What NGOs need to do if coronavirus reaches Africa

NAIROBI — As the outbreak of the novel coronavirus taxes the health system in China, there is growing anxiety about the potential dire consequences of the virus on countries with weaker health systems. The fears are particularly heightened across the African continent, where NGOs are expecting to play a key role in trying to contain the spread.

“I have a great concern that if this virus makes it to a weaker health system, it will create havoc,” said Dr. Tedros Adhanom Ghebreyesus, director-general of the World Health Organization, during a press conference Tuesday.

“If coronavirus hits a country where people are more mobile — like Kenya, Rwanda, Uganda — it will be very challenging to contain. It will be more of a disaster than Ebola.”— Margaret Asewe, interim WASH adviser for Horn, East, and Central Africa, Oxfam International

There are currently no confirmed cases of the new coronavirus — officially named COVID-19 — in Africa.

With the help of WHO, at-risk African countries have scrambled to enhance airport screenings for passengers with symptoms and increase capacity to test for the virus — originally only two laboratories on the continent had that capability.  

If there is an outbreak in Africa, NGOs expect to help in areas such as patient care, support to governments, community sensitization, hygiene promotion, and contact tracing.

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NGOs can apply lessons learned from the response to the Ebola outbreak in the Democratic Republic of the Congo — which has been costly and lengthy — if there is a widespread COVID-19 outbreak, organizations told Devex. This includes the importance of early community engagement.

“It’s taken us so long to contain Ebola in DRC, and that’s just one country. If coronavirus hits a country where people are more mobile — like Kenya, Rwanda, Uganda — it will be very challenging to contain. It will be more of a disaster than Ebola,” said Margaret Asewe, interim water, sanitation and hygiene advisor for Horn, East and Central Africa forOxfam International.

Because it is a respiratory virus, COVID-19 is more contagious than Ebola, according to health experts.

Overwhelming health systems

Currently, the vast majority of cases of COVID-19 — 44,700 of the 45,100 total at the time of writing — are in China, which has a sophisticated health system capable of delivering high levels of intensive care, said Dr. Michael Ryan, executive director of WHO Health Emergencies Programme, during apress conference on Monday.

In the current outbreak about 90% to 100% of patients need supplemental oxygen, up to one quarter those patients need intensive care, and about 5% to 10% of patients may require some form of mechanical ventilation, he said — a huge demand on a system.

“This disease may appear relatively mild in the context of a sophisticated health system. That may not be the case should this disease reach a system that is not as capable as that of China,” he said.

WHO has categorized African nations into priority groups based on transport connections between those countries and China. Top priority on the continent includes Algeria, Angola, Côte d’Ivoire, DRC, Ethiopia, Ghana, Kenya, Mauritius, Nigeria, South Africa, Tanzania, Uganda, and Zambia.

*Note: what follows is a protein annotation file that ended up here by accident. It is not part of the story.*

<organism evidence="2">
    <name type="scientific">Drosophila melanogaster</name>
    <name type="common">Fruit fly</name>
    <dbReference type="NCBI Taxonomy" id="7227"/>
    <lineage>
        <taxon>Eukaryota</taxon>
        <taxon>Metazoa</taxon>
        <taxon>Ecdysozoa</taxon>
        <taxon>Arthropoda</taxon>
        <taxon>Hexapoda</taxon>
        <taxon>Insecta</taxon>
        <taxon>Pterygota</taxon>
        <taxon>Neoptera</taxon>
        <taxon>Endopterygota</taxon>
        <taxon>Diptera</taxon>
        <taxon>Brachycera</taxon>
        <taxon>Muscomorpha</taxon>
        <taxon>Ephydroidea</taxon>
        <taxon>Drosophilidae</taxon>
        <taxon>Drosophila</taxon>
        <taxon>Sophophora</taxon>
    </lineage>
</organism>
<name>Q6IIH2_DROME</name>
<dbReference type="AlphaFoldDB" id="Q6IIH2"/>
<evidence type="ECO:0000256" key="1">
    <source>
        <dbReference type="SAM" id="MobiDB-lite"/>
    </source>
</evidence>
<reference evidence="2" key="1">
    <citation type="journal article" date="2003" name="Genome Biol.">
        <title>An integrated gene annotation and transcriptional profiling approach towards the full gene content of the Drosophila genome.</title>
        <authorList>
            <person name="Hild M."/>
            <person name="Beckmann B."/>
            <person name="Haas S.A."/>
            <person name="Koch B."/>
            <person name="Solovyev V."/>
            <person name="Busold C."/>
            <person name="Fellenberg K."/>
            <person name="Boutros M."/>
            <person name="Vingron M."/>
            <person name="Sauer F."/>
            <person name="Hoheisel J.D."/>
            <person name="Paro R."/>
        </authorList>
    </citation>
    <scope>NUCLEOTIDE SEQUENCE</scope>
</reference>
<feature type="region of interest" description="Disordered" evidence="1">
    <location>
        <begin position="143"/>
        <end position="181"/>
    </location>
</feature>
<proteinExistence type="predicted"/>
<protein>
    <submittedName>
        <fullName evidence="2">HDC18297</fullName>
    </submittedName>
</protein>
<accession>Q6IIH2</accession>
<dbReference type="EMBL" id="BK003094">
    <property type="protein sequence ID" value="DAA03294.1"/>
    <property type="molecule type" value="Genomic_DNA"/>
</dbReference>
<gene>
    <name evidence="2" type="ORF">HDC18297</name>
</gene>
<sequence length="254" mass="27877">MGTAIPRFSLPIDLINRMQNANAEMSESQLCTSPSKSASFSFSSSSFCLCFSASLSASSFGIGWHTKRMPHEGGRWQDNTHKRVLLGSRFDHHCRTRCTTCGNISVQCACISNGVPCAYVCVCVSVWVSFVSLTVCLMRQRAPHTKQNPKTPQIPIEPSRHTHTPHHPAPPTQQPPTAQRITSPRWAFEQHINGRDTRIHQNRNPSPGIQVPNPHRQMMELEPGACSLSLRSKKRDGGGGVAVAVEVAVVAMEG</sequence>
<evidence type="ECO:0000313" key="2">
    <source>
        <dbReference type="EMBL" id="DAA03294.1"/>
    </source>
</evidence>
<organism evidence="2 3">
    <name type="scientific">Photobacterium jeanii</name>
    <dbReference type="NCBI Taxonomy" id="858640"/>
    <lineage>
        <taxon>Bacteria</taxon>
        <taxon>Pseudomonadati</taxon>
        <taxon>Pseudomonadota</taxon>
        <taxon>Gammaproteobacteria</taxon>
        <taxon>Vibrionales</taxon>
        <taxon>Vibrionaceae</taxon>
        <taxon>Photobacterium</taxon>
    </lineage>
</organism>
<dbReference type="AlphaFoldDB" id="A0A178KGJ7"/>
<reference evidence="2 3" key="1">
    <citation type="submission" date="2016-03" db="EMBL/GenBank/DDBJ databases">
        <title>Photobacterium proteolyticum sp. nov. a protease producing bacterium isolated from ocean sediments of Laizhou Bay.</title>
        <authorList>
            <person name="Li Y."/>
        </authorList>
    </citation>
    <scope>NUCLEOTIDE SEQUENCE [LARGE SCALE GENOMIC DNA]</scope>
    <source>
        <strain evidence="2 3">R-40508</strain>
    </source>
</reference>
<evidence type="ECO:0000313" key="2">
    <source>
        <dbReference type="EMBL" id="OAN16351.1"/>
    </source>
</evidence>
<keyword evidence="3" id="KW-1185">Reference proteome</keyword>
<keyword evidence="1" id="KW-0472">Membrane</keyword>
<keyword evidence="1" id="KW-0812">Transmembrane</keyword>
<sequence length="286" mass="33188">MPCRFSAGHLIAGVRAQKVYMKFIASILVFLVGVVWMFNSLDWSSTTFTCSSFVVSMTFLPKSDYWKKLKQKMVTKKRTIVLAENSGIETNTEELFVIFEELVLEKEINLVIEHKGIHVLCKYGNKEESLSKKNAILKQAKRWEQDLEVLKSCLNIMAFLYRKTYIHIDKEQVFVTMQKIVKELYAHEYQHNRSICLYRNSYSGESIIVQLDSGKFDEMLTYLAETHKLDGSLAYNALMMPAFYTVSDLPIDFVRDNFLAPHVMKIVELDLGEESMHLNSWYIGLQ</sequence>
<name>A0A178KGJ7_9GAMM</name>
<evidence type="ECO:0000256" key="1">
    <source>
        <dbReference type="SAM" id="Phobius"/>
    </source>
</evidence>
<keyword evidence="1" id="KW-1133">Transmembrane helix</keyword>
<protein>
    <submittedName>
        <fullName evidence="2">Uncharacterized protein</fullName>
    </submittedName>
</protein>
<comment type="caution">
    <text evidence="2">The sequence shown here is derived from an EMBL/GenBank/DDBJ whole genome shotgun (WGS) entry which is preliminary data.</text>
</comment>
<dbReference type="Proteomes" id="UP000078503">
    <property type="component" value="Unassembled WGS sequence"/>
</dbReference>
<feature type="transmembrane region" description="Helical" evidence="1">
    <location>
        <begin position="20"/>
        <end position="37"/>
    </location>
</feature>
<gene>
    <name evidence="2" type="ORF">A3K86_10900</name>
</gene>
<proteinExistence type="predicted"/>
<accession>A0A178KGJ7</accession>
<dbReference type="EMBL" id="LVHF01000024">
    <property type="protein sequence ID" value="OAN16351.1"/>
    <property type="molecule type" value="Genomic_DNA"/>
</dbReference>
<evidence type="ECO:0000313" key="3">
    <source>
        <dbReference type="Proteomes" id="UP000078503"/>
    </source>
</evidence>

“That’s what we are really concerned about because most countries have malnourished populations of people who are already suffering from diseases that may make their immune system compromised. If it were to come to those places, and the government couldn’t respond very well then communities would be particularly vulnerable,” said Erica Van Deren, senior program manager, humanitarian and emergency affairs atWorld Vision.

A major concern is if coronavirus were to spread in dense, urban areas.

“The big slums in Nairobi, for example, worry me to the maximum because I don’t know how you could contain it in a situation like that,” Asewe said.

“This disease may appear relatively mild in the context of a sophisticated health system. That may not be the case should this disease reach a system that is not as capable as that of China.”— Dr. Michael Ryan, executive director, WHO Health Emergencies Programme

NGOs gearing up, community engagement

There is a need across the continent to increase and improve isolation facilities, equipping these facilities with things such as personal protective gear and hygiene products, and prepare for community engagement, NGO representatives said.

WHO is hosting meetings with governments and NGOs to provide updates on the situation and outline preparedness measures. NGOs across the continent are passing along information to their field teams to prepare for a potential outbreak. They are also meeting with national ministries of health.

World Vision, for example, has convened a global executive oversight group for COVID-19 and its recommending all of its offices in Africa and Asia take preparedness measures such as assessing internal capacities to respond and looking into how it might procure masks, if needed. In Kenya, Médecins Sans Frontières is part of a national task force to organize preparedness. TheAlliance for International Medical Action is working with national governments to identify resource gaps in areas such as patient care, logistics and human resourcing.

Some of the structures already in place for the Ebola response could be scaled up for a COVID-19 outbreak, Asewe said. For example, NGOs in the DRC Ebola response created coalitions to improve information sharing and coordinate their work at a regional and country-level, she said.

One of the major flaws of the Ebola crisis, responders agree, was that communities were not engaged early enough — which led to the spread of misinformation, resistance to treatment, and the violence against health workers.